The WSU Women’s Center believes it is helpful for women in college to find mentors to help them over the hurdles they may run into. The Women’s Center highlighted the importance of female-to-female mentoring with their “Speed Femtoring” event.

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Mentoring can be a critical part of academic and professional success, but targeted programs aren't always available. The WSU Women's Center's goal is to provide students with professional development opportunities. (Photo by Kobu Agency on Unsplash)

Women of different professions sat down and mentored attendees in a speed dating fashion at The Women’s Center event on Feb. 20.

“We wanted to have an opportunity to have fem-identifying students meet with ‘femtors’ so that you can talk about what you want to do in your specific plan of work,” Haylee Oyler, an organizer of the event, said.

The event organizers encouraged attendees to ask the ‘femtors,’ or female mentors, questions on a variety of topics, such as what kind of skills to develop and job application advice.

The idea came from a previous semester’s event, said Alex Dutro-Maeda, the program specialist for the Women’s Center.

Dutro-Maeda said that a previous “Feminism for All” event was about bringing women from different backgrounds to talk about how to enact feminist values and leadership in different career paths. Attendees at the “Feminism for All” event had expressed interest in attending a similar event on a more personal level.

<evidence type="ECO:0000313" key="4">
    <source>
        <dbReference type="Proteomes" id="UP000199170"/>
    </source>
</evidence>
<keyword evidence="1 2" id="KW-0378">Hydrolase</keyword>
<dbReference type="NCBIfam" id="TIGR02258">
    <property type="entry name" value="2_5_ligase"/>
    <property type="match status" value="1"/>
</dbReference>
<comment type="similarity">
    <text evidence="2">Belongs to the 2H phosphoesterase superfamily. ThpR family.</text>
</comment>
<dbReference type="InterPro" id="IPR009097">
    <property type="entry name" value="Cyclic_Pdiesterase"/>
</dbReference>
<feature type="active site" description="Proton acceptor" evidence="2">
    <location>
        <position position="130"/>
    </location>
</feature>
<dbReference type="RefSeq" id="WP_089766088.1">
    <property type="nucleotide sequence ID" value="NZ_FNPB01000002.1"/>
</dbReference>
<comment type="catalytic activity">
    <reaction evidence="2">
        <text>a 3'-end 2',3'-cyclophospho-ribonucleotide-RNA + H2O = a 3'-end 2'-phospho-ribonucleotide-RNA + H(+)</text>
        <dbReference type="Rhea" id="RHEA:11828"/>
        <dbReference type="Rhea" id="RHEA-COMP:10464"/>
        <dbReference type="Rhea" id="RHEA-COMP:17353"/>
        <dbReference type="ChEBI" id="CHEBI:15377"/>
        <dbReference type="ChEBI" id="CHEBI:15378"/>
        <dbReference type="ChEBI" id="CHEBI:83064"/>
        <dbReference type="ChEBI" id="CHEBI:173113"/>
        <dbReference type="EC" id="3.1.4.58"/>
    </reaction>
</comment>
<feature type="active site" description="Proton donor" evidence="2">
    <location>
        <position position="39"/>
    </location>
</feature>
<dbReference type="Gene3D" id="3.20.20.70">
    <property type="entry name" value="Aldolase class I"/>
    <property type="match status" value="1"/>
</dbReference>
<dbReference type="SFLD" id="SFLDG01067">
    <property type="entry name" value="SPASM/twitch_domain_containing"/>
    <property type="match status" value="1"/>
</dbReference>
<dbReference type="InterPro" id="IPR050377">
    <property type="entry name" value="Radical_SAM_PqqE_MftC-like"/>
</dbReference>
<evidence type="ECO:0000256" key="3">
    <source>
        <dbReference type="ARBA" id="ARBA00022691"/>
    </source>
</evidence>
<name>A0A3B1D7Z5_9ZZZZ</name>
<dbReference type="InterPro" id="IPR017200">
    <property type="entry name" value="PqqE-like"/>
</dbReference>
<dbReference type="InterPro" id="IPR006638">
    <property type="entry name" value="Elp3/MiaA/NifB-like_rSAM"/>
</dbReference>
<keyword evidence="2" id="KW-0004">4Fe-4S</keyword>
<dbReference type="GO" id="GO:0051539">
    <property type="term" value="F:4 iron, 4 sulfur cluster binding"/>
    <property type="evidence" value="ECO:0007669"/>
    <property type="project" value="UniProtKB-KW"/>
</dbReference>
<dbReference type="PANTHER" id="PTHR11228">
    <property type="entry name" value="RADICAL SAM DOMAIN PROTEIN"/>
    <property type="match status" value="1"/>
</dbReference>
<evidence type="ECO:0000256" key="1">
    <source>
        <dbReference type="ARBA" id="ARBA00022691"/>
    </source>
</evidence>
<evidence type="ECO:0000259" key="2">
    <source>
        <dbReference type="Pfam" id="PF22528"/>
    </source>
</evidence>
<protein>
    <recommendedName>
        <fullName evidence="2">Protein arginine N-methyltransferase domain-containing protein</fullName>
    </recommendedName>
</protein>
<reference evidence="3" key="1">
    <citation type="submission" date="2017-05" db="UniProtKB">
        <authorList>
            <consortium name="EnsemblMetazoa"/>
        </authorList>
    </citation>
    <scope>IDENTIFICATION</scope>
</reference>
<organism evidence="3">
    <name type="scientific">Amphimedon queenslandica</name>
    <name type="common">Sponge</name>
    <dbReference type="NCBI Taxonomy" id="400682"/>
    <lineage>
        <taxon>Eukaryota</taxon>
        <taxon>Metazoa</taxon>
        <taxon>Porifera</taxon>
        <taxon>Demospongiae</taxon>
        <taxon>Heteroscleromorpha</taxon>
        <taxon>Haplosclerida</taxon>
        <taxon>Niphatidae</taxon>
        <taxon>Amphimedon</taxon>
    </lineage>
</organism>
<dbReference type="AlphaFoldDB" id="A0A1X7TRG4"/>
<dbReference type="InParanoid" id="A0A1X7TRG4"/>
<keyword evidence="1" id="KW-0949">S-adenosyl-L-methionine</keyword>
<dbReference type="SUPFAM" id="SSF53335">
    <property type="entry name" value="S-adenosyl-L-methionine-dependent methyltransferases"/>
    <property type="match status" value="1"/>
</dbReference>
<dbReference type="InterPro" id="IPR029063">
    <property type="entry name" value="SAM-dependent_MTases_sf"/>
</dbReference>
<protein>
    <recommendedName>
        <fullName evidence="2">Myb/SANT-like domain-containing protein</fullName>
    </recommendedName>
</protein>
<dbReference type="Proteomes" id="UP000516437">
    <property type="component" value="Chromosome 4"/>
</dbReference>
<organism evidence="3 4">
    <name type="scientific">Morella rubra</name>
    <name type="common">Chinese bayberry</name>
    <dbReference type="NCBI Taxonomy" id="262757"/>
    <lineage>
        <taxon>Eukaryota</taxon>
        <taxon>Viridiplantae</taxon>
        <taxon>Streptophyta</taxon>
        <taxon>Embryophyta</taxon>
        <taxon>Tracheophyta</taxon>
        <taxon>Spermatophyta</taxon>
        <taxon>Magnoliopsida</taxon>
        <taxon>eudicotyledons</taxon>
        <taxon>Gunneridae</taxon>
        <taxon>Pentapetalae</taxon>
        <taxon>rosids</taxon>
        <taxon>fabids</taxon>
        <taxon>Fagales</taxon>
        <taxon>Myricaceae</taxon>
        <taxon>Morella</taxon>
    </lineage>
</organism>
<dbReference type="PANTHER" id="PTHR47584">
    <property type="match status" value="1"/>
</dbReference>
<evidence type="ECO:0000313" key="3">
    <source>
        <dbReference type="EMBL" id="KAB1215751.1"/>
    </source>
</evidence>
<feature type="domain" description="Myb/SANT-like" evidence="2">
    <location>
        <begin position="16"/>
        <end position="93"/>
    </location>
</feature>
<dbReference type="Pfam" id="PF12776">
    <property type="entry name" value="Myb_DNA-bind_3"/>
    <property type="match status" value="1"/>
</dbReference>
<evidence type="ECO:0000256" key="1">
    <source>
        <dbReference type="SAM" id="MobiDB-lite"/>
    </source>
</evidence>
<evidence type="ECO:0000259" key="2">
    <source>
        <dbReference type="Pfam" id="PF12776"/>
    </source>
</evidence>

Attendees received information about getting through school and their future careers.

Rieneke Holman, a program director and professor at the Annie Taylor Dee School of Nursing, mentioned that events such as this would have been beneficial for her when she was starting college. Holman was a first generation student who had to figure her way through college out on her own.

“If somebody else had been there to help, I think that would have been great,” Holman said.

Many of the students in attendance found the event to be helpful. Several felt reassured in their career path after meeting with the ‘femtors.’

“I feel comfort in finding someone that had gone through the same things that I am planning on going through, so they can teach me how they did it and make my career easier,” Liz Homez, president of the Latinos in Action program, said.

Sophia Pettit, a student in attendance, mentioned she believes events such as this are useful for networking and building connections, and she now knows more about how to go about her career path and grad school.

“[I have] some reassurance that there are people on my side and people who want to help me,” Pettit said.

For more information on the Women’s Center and their events, visit https://www.weber.edu/womenscenter.

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